Barnoldswick to Slaithwaite
There seems to be a general disbelief that mobile phones really work in Yorkshire and Lancashire – how else to explain the fact that everyone using one in the street talks at maximum volume. This was particularly the case early in the morning outside my bedroom.
So, I got up, spent some time on bike maintenance, had some breakfast and then left shortly after 9am for the day’s ride. I was looking forward to the first 15 miles that was predicted to be generally flat and following the route of the Leeds Liverpool canal.
Quickly joined the canal tow path but after about 3.5 miles the signposted route leaves the canal and follows an apparently pointless route through industrial estates and wastelands before rejoining the canal after 6 miles. With hindsight, I find I left the route accidently at one point and that there is an alternative NCN 68 which, after missing out a canal tunnel, follows the canal for most of the route. I’d recommend taking this alternative.
Through Colne and then Burnley following the tarmacked canal tow path. This could have been interesting but the tarmac seemed to have been laid by someone who’d had far too much to drink and was like riding across a ploughed field.
At 12.5 miles in Burnley, the route leaves the canal and after a section through the town, enters Towneley Park where the day’s ride completely changes. The park is lovely although the advertised park cafe was impossible to find (I think it’s closed?). Coffee was taken in the Towneley garden centre (average quality).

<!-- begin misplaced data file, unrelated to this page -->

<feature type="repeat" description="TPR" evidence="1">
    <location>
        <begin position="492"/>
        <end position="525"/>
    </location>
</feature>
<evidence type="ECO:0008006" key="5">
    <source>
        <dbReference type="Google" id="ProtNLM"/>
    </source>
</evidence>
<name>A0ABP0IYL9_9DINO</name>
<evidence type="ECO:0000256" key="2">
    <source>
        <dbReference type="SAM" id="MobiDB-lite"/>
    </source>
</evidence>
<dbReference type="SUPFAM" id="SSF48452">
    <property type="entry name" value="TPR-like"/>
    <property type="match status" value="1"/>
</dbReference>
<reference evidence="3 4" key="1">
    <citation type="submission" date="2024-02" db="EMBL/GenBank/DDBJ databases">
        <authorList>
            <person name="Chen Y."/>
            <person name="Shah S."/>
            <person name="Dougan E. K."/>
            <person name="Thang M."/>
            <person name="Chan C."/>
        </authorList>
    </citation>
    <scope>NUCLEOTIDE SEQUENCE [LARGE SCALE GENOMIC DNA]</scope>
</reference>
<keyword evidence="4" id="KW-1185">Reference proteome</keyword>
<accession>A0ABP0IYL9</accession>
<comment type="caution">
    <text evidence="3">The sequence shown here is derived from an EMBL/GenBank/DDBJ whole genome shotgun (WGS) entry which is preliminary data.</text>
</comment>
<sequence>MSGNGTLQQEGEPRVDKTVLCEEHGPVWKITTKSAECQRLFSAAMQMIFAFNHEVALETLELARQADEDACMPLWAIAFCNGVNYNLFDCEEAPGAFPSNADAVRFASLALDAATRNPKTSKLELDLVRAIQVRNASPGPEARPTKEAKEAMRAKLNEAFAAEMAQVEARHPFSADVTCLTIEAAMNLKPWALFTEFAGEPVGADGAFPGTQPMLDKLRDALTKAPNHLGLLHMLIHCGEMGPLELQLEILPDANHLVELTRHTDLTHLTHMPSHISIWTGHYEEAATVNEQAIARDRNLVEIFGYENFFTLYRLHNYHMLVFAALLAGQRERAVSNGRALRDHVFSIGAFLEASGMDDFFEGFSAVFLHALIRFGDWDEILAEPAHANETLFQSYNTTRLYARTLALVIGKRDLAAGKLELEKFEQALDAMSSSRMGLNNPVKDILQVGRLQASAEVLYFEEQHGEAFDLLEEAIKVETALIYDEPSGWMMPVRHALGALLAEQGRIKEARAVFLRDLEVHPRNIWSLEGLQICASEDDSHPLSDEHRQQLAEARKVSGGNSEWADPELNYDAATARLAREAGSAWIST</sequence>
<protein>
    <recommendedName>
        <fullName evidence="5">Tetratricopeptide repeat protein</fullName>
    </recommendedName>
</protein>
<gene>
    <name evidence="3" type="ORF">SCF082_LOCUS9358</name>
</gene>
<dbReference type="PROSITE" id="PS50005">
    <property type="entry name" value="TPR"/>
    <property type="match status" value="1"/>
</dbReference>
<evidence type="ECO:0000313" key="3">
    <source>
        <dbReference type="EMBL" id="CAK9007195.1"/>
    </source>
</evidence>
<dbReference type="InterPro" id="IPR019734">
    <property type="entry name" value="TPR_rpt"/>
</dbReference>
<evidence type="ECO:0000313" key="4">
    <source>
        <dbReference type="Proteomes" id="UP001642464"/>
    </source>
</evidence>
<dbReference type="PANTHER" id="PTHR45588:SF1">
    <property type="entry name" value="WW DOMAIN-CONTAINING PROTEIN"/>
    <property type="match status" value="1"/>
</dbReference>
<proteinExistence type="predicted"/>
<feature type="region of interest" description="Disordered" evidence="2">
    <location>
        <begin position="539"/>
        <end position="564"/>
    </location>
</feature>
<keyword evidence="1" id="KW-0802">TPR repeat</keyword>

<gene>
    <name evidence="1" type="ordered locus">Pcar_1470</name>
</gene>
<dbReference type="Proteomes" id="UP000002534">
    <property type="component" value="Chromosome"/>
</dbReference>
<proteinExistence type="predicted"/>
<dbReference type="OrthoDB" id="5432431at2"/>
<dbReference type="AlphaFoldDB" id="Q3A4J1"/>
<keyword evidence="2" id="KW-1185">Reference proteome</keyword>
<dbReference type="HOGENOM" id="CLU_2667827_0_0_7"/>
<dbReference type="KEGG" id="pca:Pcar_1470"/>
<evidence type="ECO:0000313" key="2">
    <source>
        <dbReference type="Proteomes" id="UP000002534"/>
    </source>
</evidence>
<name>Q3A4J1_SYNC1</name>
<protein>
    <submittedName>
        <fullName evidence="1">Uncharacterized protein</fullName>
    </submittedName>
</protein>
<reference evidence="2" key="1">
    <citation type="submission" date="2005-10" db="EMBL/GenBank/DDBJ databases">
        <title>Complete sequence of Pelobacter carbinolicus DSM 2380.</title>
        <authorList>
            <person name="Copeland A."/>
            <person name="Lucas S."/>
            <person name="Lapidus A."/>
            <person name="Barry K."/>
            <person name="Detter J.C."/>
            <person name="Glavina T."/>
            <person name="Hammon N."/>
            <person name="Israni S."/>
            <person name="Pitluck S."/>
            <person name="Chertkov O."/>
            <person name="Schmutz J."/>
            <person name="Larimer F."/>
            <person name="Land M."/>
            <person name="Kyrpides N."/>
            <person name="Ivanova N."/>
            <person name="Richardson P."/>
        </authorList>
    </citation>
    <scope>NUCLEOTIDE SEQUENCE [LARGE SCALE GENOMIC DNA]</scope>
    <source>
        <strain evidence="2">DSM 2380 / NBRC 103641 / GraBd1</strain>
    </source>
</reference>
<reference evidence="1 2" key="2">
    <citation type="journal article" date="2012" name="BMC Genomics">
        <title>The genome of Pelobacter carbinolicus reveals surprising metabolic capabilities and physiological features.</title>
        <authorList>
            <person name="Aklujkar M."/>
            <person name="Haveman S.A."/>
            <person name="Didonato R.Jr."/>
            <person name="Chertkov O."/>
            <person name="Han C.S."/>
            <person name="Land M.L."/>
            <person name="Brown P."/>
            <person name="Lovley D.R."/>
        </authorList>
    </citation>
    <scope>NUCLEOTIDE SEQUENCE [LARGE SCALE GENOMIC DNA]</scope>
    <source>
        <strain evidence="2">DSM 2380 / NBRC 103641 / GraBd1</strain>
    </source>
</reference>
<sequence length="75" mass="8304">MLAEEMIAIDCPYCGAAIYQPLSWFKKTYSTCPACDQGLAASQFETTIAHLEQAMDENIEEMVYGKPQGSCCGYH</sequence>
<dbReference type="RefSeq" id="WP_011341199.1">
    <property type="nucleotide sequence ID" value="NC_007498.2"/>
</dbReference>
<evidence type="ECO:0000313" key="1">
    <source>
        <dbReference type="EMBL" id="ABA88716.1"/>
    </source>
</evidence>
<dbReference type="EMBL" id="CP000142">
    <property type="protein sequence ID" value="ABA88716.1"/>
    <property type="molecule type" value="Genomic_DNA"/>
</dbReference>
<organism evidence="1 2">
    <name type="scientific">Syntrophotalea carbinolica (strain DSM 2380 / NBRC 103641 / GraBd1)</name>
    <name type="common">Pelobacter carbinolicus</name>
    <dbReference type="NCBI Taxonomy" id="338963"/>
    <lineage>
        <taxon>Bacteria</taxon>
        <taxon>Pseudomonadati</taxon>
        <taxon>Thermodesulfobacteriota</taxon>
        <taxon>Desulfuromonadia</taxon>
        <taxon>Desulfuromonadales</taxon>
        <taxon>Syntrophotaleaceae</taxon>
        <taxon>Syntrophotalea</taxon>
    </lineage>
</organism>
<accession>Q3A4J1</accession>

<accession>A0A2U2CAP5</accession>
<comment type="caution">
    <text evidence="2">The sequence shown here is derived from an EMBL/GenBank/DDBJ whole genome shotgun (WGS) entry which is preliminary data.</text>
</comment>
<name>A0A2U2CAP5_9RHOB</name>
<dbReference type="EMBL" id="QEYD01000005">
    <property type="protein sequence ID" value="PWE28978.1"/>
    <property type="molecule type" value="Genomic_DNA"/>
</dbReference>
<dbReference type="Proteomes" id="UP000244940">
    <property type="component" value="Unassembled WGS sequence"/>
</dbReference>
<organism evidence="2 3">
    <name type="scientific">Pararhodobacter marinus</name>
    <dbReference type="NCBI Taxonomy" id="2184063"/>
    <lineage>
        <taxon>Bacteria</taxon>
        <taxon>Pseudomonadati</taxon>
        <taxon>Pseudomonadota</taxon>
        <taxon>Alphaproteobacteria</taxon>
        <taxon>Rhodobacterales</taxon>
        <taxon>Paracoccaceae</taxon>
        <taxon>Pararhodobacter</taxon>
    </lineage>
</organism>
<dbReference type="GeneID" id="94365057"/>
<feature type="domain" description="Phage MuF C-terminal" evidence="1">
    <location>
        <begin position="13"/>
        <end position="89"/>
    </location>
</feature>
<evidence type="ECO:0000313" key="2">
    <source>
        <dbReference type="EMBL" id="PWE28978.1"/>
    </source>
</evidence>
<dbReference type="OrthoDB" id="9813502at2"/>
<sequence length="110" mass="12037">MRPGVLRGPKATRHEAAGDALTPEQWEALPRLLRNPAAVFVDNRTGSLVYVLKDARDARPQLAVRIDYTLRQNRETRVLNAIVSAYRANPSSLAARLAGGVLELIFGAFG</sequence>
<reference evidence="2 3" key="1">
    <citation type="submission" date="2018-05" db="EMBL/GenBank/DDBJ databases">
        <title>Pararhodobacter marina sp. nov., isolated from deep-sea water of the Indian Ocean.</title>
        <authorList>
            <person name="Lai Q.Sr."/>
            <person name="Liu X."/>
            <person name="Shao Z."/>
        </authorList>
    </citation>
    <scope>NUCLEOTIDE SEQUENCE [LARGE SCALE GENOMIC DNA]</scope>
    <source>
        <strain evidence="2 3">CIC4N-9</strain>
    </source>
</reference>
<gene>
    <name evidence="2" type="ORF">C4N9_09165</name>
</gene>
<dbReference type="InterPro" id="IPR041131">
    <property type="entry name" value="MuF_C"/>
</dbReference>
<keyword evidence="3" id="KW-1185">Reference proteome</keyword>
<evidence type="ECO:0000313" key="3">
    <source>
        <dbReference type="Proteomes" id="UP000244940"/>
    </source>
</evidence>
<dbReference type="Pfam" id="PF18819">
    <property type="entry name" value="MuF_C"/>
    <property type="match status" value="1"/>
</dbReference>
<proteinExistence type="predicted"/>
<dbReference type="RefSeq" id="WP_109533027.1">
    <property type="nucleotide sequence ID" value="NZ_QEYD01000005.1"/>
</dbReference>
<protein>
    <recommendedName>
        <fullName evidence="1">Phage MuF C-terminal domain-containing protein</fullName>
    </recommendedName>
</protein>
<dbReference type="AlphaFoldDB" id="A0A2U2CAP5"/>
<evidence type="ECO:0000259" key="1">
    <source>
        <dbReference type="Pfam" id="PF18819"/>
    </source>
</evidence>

After coffee, the climbing started and was soon up to 1450ft after 21 miles on the route to Hebden Bridge. Along the way I passed from Lancashire into Yorkshire where there is a commemorative milestone (19 miles). More lovely views but busier roads than in Northumberland.
At 20 miles I decided to take a diversion to visit Bridestones Moor which has various unusual rock formations. This diversion was probably a mistake! The ground is very much only suitable for walkers (maybe mountain bikes) and, to regain the road, I had to lift my bike and luggage over a high stile – bikes are probably not allowed on the moor. Some good views though.
Regaining the main road, I continued until meeting an alternative NCN 68 section where I backtracked slightly to the north before leaving the route to visit Hardcastle Crags (26 miles). This required a walk down a steep path and steps pushing my bike at which point I slightly twisted my ankle. Thinking that could be the end of the ride, I decided to press on and keep the ankle moving. It turned out to not be too bad with it stiffening up when I stopped but never got so bad as to stop me cycling.
After the steps, the route into Hardcastle Crags follows a steepish downhill on old tracks to Gibson Mill at the valley bottom. The downhill was okay on my gravel bike but a road bike would not be suitable (however this isn’t NCN 68!).
The Mill looked nice (a cafe but I didn’t try it) and I then proceeded down the main entry track towards Hebden Bridge where NCN 68 was rejoined (29.5 miles).